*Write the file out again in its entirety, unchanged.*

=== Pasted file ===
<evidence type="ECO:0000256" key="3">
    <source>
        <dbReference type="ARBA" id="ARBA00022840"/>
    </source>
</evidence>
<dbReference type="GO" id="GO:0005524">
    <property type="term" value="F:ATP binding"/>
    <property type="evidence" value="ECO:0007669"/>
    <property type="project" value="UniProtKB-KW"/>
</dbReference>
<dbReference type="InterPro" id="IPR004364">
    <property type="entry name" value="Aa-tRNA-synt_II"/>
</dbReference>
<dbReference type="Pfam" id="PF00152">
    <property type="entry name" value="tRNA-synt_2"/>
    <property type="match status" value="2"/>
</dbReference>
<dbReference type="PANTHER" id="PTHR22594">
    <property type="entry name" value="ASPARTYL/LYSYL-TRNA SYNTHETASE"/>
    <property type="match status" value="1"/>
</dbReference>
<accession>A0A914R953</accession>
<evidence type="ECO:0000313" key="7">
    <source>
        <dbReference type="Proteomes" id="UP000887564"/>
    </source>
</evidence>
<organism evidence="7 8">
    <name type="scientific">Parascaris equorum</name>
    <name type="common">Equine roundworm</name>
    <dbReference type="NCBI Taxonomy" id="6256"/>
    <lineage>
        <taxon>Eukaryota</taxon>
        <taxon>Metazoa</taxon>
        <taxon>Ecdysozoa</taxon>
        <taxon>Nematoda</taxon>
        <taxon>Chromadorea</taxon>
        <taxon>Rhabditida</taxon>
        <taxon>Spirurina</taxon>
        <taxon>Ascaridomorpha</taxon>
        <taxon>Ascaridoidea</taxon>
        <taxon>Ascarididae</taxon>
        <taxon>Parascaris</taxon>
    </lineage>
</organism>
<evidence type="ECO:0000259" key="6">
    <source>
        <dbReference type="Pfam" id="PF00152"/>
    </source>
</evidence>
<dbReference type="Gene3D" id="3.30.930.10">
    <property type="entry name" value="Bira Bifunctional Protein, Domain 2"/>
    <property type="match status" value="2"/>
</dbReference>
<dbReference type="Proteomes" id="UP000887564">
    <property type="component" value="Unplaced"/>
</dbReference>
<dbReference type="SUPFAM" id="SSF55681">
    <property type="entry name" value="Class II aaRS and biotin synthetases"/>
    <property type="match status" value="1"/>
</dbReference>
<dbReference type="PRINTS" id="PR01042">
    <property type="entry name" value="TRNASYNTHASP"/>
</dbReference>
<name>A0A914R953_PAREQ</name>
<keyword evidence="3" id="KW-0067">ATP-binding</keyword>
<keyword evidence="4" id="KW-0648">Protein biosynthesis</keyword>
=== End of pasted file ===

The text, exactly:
<evidence type="ECO:0000256" key="3">
    <source>
        <dbReference type="ARBA" id="ARBA00022840"/>
    </source>
</evidence>
<dbReference type="GO" id="GO:0005524">
    <property type="term" value="F:ATP binding"/>
    <property type="evidence" value="ECO:0007669"/>
    <property type="project" value="UniProtKB-KW"/>
</dbReference>
<dbReference type="InterPro" id="IPR004364">
    <property type="entry name" value="Aa-tRNA-synt_II"/>
</dbReference>
<dbReference type="Pfam" id="PF00152">
    <property type="entry name" value="tRNA-synt_2"/>
    <property type="match status" value="2"/>
</dbReference>
<dbReference type="PANTHER" id="PTHR22594">
    <property type="entry name" value="ASPARTYL/LYSYL-TRNA SYNTHETASE"/>
    <property type="match status" value="1"/>
</dbReference>
<accession>A0A914R953</accession>
<evidence type="ECO:0000313" key="7">
    <source>
        <dbReference type="Proteomes" id="UP000887564"/>
    </source>
</evidence>
<organism evidence="7 8">
    <name type="scientific">Parascaris equorum</name>
    <name type="common">Equine roundworm</name>
    <dbReference type="NCBI Taxonomy" id="6256"/>
    <lineage>
        <taxon>Eukaryota</taxon>
        <taxon>Metazoa</taxon>
        <taxon>Ecdysozoa</taxon>
        <taxon>Nematoda</taxon>
        <taxon>Chromadorea</taxon>
        <taxon>Rhabditida</taxon>
        <taxon>Spirurina</taxon>
        <taxon>Ascaridomorpha</taxon>
        <taxon>Ascaridoidea</taxon>
        <taxon>Ascarididae</taxon>
        <taxon>Parascaris</taxon>
    </lineage>
</organism>
<evidence type="ECO:0000259" key="6">
    <source>
        <dbReference type="Pfam" id="PF00152"/>
    </source>
</evidence>
<dbReference type="Gene3D" id="3.30.930.10">
    <property type="entry name" value="Bira Bifunctional Protein, Domain 2"/>
    <property type="match status" value="2"/>
</dbReference>
<dbReference type="Proteomes" id="UP000887564">
    <property type="component" value="Unplaced"/>
</dbReference>
<dbReference type="SUPFAM" id="SSF55681">
    <property type="entry name" value="Class II aaRS and biotin synthetases"/>
    <property type="match status" value="1"/>
</dbReference>
<dbReference type="PRINTS" id="PR01042">
    <property type="entry name" value="TRNASYNTHASP"/>
</dbReference>
<name>A0A914R953_PAREQ</name>
<keyword evidence="3" id="KW-0067">ATP-binding</keyword>
<keyword evidence="4" id="KW-0648">Protein biosynthesis</keyword>